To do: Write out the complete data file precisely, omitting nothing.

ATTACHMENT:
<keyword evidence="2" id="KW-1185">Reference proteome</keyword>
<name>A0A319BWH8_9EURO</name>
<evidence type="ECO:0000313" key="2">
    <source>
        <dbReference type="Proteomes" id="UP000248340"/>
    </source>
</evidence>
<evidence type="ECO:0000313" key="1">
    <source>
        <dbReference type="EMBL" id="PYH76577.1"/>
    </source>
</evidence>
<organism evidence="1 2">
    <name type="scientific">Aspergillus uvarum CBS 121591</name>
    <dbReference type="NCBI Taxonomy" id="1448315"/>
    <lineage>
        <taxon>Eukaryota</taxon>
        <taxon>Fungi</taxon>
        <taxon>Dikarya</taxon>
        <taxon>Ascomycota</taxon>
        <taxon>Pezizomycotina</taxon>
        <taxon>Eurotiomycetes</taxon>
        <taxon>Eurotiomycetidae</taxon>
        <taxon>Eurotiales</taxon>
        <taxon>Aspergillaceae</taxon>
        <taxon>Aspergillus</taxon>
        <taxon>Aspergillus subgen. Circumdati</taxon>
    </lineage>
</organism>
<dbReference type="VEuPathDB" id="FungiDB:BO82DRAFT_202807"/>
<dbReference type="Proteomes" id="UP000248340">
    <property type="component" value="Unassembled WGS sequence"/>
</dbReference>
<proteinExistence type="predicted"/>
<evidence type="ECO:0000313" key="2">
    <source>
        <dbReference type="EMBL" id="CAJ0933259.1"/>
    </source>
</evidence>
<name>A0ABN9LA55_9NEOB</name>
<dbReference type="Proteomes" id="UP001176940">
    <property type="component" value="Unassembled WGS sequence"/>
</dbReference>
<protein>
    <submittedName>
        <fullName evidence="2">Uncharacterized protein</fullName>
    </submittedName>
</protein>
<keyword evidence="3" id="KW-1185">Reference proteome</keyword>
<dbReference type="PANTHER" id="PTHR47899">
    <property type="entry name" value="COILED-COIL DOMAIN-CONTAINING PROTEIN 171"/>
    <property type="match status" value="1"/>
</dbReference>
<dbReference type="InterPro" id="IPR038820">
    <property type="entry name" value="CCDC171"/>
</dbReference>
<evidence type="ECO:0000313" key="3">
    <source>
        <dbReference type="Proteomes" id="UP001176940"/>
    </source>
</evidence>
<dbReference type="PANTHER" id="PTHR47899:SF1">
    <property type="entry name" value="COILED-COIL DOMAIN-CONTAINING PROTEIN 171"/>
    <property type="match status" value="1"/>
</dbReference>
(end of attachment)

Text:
<keyword evidence="2" id="KW-1185">Reference proteome</keyword>
<name>A0A319BWH8_9EURO</name>
<evidence type="ECO:0000313" key="2">
    <source>
        <dbReference type="Proteomes" id="UP000248340"/>
    </source>
</evidence>
<evidence type="ECO:0000313" key="1">
    <source>
        <dbReference type="EMBL" id="PYH76577.1"/>
    </source>
</evidence>
<organism evidence="1 2">
    <name type="scientific">Aspergillus uvarum CBS 121591</name>
    <dbReference type="NCBI Taxonomy" id="1448315"/>
    <lineage>
        <taxon>Eukaryota</taxon>
        <taxon>Fungi</taxon>
        <taxon>Dikarya</taxon>
        <taxon>Ascomycota</taxon>
        <taxon>Pezizomycotina</taxon>
        <taxon>Eurotiomycetes</taxon>
        <taxon>Eurotiomycetidae</taxon>
        <taxon>Eurotiales</taxon>
        <taxon>Aspergillaceae</taxon>
        <taxon>Aspergillus</taxon>
        <taxon>Aspergillus subgen. Circumdati</taxon>
    </lineage>
</organism>
<dbReference type="VEuPathDB" id="FungiDB:BO82DRAFT_202807"/>
<dbReference type="Proteomes" id="UP000248340">
    <property type="component" value="Unassembled WGS sequence"/>
</dbReference>
<proteinExistence type="predicted"/>
<evidence type="ECO:0000313" key="2">
    <source>
        <dbReference type="EMBL" id="CAJ0933259.1"/>
    </source>
</evidence>
<name>A0ABN9LA55_9NEOB</name>
<dbReference type="Proteomes" id="UP001176940">
    <property type="component" value="Unassembled WGS sequence"/>
</dbReference>
<protein>
    <submittedName>
        <fullName evidence="2">Uncharacterized protein</fullName>
    </submittedName>
</protein>
<keyword evidence="3" id="KW-1185">Reference proteome</keyword>
<dbReference type="PANTHER" id="PTHR47899">
    <property type="entry name" value="COILED-COIL DOMAIN-CONTAINING PROTEIN 171"/>
    <property type="match status" value="1"/>
</dbReference>
<dbReference type="InterPro" id="IPR038820">
    <property type="entry name" value="CCDC171"/>
</dbReference>
<evidence type="ECO:0000313" key="3">
    <source>
        <dbReference type="Proteomes" id="UP001176940"/>
    </source>
</evidence>
<dbReference type="PANTHER" id="PTHR47899:SF1">
    <property type="entry name" value="COILED-COIL DOMAIN-CONTAINING PROTEIN 171"/>
    <property type="match status" value="1"/>
</dbReference>